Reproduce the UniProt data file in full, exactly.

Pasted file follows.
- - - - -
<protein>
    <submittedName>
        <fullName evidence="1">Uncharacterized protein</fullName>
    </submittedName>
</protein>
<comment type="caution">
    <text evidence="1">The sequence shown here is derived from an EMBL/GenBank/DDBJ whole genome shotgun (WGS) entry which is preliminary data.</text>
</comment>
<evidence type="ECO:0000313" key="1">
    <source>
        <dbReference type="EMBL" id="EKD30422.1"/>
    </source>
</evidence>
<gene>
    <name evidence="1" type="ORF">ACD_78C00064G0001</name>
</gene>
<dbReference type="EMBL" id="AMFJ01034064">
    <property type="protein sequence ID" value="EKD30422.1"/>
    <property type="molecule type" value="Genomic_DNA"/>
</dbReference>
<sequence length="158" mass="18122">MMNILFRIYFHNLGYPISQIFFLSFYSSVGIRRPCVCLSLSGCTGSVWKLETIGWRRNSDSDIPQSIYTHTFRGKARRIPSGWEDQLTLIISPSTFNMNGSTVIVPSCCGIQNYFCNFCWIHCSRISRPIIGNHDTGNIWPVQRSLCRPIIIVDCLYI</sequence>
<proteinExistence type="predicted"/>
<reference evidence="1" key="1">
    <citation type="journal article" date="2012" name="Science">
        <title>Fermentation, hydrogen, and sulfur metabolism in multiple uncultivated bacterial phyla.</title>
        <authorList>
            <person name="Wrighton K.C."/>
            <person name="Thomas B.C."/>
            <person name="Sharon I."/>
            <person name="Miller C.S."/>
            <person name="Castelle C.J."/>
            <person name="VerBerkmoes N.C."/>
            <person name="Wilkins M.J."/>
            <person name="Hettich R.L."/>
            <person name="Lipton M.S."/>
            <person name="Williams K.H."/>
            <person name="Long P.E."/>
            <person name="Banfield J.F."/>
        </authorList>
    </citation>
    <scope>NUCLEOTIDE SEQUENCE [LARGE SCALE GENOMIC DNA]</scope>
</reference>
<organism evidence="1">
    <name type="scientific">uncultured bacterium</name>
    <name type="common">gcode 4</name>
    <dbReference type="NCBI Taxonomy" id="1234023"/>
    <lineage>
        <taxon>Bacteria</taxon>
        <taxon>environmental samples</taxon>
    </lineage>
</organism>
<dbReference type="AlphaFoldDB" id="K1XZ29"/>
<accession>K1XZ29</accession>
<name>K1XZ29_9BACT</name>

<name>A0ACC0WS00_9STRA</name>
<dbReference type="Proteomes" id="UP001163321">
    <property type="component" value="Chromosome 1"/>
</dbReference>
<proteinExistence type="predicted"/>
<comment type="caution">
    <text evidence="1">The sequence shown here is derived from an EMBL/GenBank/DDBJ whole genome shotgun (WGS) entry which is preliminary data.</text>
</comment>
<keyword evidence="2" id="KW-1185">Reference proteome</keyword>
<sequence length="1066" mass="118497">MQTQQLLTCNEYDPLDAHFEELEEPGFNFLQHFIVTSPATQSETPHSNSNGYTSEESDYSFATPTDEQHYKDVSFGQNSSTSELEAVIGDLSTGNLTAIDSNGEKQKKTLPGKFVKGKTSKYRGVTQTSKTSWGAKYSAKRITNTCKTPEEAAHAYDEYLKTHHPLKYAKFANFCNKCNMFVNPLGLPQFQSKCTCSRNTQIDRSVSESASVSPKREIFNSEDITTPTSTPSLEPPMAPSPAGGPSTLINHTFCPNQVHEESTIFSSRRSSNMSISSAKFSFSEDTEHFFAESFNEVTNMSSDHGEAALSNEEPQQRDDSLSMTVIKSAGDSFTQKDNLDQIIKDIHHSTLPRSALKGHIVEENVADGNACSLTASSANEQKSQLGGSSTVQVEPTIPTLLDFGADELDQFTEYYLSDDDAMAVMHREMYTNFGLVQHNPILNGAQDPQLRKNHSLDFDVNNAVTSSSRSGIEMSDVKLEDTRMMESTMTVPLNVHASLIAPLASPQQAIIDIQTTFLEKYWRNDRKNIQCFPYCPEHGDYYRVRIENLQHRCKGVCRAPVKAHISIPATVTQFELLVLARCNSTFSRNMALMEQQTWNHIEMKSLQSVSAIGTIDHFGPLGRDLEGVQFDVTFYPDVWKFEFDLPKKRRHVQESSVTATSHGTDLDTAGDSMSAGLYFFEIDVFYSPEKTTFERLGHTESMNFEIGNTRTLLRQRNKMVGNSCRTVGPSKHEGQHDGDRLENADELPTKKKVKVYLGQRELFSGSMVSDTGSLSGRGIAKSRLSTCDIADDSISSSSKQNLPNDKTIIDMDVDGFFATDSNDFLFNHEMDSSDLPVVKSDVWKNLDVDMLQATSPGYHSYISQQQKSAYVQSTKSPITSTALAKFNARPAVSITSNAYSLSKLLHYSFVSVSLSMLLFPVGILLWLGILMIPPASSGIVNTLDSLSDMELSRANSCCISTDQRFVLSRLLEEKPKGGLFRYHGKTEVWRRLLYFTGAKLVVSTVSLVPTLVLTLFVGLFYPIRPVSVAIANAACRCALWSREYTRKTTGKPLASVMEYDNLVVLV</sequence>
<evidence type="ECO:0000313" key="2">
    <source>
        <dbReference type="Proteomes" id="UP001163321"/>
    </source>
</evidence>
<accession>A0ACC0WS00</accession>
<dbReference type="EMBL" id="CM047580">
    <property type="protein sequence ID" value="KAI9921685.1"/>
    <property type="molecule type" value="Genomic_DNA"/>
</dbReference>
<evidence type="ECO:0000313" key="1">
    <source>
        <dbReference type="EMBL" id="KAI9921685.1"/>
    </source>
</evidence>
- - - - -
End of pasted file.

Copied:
<protein>
    <submittedName>
        <fullName evidence="1">Uncharacterized protein</fullName>
    </submittedName>
</protein>
<comment type="caution">
    <text evidence="1">The sequence shown here is derived from an EMBL/GenBank/DDBJ whole genome shotgun (WGS) entry which is preliminary data.</text>
</comment>
<evidence type="ECO:0000313" key="1">
    <source>
        <dbReference type="EMBL" id="EKD30422.1"/>
    </source>
</evidence>
<gene>
    <name evidence="1" type="ORF">ACD_78C00064G0001</name>
</gene>
<dbReference type="EMBL" id="AMFJ01034064">
    <property type="protein sequence ID" value="EKD30422.1"/>
    <property type="molecule type" value="Genomic_DNA"/>
</dbReference>
<sequence length="158" mass="18122">MMNILFRIYFHNLGYPISQIFFLSFYSSVGIRRPCVCLSLSGCTGSVWKLETIGWRRNSDSDIPQSIYTHTFRGKARRIPSGWEDQLTLIISPSTFNMNGSTVIVPSCCGIQNYFCNFCWIHCSRISRPIIGNHDTGNIWPVQRSLCRPIIIVDCLYI</sequence>
<proteinExistence type="predicted"/>
<reference evidence="1" key="1">
    <citation type="journal article" date="2012" name="Science">
        <title>Fermentation, hydrogen, and sulfur metabolism in multiple uncultivated bacterial phyla.</title>
        <authorList>
            <person name="Wrighton K.C."/>
            <person name="Thomas B.C."/>
            <person name="Sharon I."/>
            <person name="Miller C.S."/>
            <person name="Castelle C.J."/>
            <person name="VerBerkmoes N.C."/>
            <person name="Wilkins M.J."/>
            <person name="Hettich R.L."/>
            <person name="Lipton M.S."/>
            <person name="Williams K.H."/>
            <person name="Long P.E."/>
            <person name="Banfield J.F."/>
        </authorList>
    </citation>
    <scope>NUCLEOTIDE SEQUENCE [LARGE SCALE GENOMIC DNA]</scope>
</reference>
<organism evidence="1">
    <name type="scientific">uncultured bacterium</name>
    <name type="common">gcode 4</name>
    <dbReference type="NCBI Taxonomy" id="1234023"/>
    <lineage>
        <taxon>Bacteria</taxon>
        <taxon>environmental samples</taxon>
    </lineage>
</organism>
<dbReference type="AlphaFoldDB" id="K1XZ29"/>
<accession>K1XZ29</accession>
<name>K1XZ29_9BACT</name>

<name>A0ACC0WS00_9STRA</name>
<dbReference type="Proteomes" id="UP001163321">
    <property type="component" value="Chromosome 1"/>
</dbReference>
<proteinExistence type="predicted"/>
<comment type="caution">
    <text evidence="1">The sequence shown here is derived from an EMBL/GenBank/DDBJ whole genome shotgun (WGS) entry which is preliminary data.</text>
</comment>
<keyword evidence="2" id="KW-1185">Reference proteome</keyword>
<sequence length="1066" mass="118497">MQTQQLLTCNEYDPLDAHFEELEEPGFNFLQHFIVTSPATQSETPHSNSNGYTSEESDYSFATPTDEQHYKDVSFGQNSSTSELEAVIGDLSTGNLTAIDSNGEKQKKTLPGKFVKGKTSKYRGVTQTSKTSWGAKYSAKRITNTCKTPEEAAHAYDEYLKTHHPLKYAKFANFCNKCNMFVNPLGLPQFQSKCTCSRNTQIDRSVSESASVSPKREIFNSEDITTPTSTPSLEPPMAPSPAGGPSTLINHTFCPNQVHEESTIFSSRRSSNMSISSAKFSFSEDTEHFFAESFNEVTNMSSDHGEAALSNEEPQQRDDSLSMTVIKSAGDSFTQKDNLDQIIKDIHHSTLPRSALKGHIVEENVADGNACSLTASSANEQKSQLGGSSTVQVEPTIPTLLDFGADELDQFTEYYLSDDDAMAVMHREMYTNFGLVQHNPILNGAQDPQLRKNHSLDFDVNNAVTSSSRSGIEMSDVKLEDTRMMESTMTVPLNVHASLIAPLASPQQAIIDIQTTFLEKYWRNDRKNIQCFPYCPEHGDYYRVRIENLQHRCKGVCRAPVKAHISIPATVTQFELLVLARCNSTFSRNMALMEQQTWNHIEMKSLQSVSAIGTIDHFGPLGRDLEGVQFDVTFYPDVWKFEFDLPKKRRHVQESSVTATSHGTDLDTAGDSMSAGLYFFEIDVFYSPEKTTFERLGHTESMNFEIGNTRTLLRQRNKMVGNSCRTVGPSKHEGQHDGDRLENADELPTKKKVKVYLGQRELFSGSMVSDTGSLSGRGIAKSRLSTCDIADDSISSSSKQNLPNDKTIIDMDVDGFFATDSNDFLFNHEMDSSDLPVVKSDVWKNLDVDMLQATSPGYHSYISQQQKSAYVQSTKSPITSTALAKFNARPAVSITSNAYSLSKLLHYSFVSVSLSMLLFPVGILLWLGILMIPPASSGIVNTLDSLSDMELSRANSCCISTDQRFVLSRLLEEKPKGGLFRYHGKTEVWRRLLYFTGAKLVVSTVSLVPTLVLTLFVGLFYPIRPVSVAIANAACRCALWSREYTRKTTGKPLASVMEYDNLVVLV</sequence>
<evidence type="ECO:0000313" key="2">
    <source>
        <dbReference type="Proteomes" id="UP001163321"/>
    </source>
</evidence>
<accession>A0ACC0WS00</accession>
<dbReference type="EMBL" id="CM047580">
    <property type="protein sequence ID" value="KAI9921685.1"/>
    <property type="molecule type" value="Genomic_DNA"/>
</dbReference>
<evidence type="ECO:0000313" key="1">
    <source>
        <dbReference type="EMBL" id="KAI9921685.1"/>
    </source>
</evidence>